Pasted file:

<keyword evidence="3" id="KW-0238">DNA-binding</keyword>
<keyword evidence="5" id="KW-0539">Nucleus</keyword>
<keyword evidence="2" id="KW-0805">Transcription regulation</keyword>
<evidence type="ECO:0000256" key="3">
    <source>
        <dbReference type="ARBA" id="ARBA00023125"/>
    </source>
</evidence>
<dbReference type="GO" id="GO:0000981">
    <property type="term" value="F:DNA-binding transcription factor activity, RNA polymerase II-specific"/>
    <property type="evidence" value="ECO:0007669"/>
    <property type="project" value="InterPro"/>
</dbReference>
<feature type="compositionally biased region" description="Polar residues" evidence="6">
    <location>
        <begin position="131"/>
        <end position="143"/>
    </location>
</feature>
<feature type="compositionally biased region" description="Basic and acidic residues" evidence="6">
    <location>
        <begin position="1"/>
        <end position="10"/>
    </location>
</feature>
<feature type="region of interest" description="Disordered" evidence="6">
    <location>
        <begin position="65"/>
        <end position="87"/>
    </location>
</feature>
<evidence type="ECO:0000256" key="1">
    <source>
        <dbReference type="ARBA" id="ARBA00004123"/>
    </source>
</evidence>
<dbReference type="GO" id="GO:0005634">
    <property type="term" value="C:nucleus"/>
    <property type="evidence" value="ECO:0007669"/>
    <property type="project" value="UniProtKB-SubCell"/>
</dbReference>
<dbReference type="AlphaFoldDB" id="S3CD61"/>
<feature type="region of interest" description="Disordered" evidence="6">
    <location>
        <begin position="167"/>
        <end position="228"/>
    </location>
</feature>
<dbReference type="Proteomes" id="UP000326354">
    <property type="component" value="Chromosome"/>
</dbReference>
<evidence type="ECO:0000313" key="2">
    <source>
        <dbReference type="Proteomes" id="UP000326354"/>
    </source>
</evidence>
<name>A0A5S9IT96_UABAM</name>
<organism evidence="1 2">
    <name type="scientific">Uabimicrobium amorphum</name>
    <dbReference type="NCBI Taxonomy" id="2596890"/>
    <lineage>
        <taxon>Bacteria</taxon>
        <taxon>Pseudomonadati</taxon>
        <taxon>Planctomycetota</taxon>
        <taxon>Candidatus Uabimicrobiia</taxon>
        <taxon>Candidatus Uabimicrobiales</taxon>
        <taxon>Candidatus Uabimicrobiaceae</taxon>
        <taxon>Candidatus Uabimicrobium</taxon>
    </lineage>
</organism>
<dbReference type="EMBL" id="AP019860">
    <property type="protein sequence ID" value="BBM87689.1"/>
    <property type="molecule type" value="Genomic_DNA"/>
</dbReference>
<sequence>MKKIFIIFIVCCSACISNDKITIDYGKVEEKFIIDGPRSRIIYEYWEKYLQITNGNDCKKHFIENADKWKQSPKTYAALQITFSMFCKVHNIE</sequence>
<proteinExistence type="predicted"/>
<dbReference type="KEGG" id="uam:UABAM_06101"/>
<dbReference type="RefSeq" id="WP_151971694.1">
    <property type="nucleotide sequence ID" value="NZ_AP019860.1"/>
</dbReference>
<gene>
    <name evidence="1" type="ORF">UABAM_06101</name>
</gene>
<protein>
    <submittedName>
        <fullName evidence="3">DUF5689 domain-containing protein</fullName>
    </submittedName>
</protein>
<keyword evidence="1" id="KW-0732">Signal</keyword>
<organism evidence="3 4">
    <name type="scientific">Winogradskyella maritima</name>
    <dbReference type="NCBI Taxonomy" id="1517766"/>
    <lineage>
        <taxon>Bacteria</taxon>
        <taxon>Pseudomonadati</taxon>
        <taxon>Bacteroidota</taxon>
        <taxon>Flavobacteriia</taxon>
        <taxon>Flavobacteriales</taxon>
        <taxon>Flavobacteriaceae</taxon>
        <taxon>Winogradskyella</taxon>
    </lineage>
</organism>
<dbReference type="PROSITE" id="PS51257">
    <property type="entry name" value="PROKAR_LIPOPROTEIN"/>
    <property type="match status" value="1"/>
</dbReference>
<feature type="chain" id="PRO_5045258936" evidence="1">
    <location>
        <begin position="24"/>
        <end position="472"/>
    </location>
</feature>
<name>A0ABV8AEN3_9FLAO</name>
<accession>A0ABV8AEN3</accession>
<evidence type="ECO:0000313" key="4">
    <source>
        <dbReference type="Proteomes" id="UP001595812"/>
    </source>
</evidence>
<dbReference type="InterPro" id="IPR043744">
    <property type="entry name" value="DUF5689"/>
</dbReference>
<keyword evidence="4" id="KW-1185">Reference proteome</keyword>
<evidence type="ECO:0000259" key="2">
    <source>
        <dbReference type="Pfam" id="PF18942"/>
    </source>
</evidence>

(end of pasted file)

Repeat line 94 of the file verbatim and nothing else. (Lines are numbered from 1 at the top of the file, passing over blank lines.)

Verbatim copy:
        <taxon>Bacteria</taxon>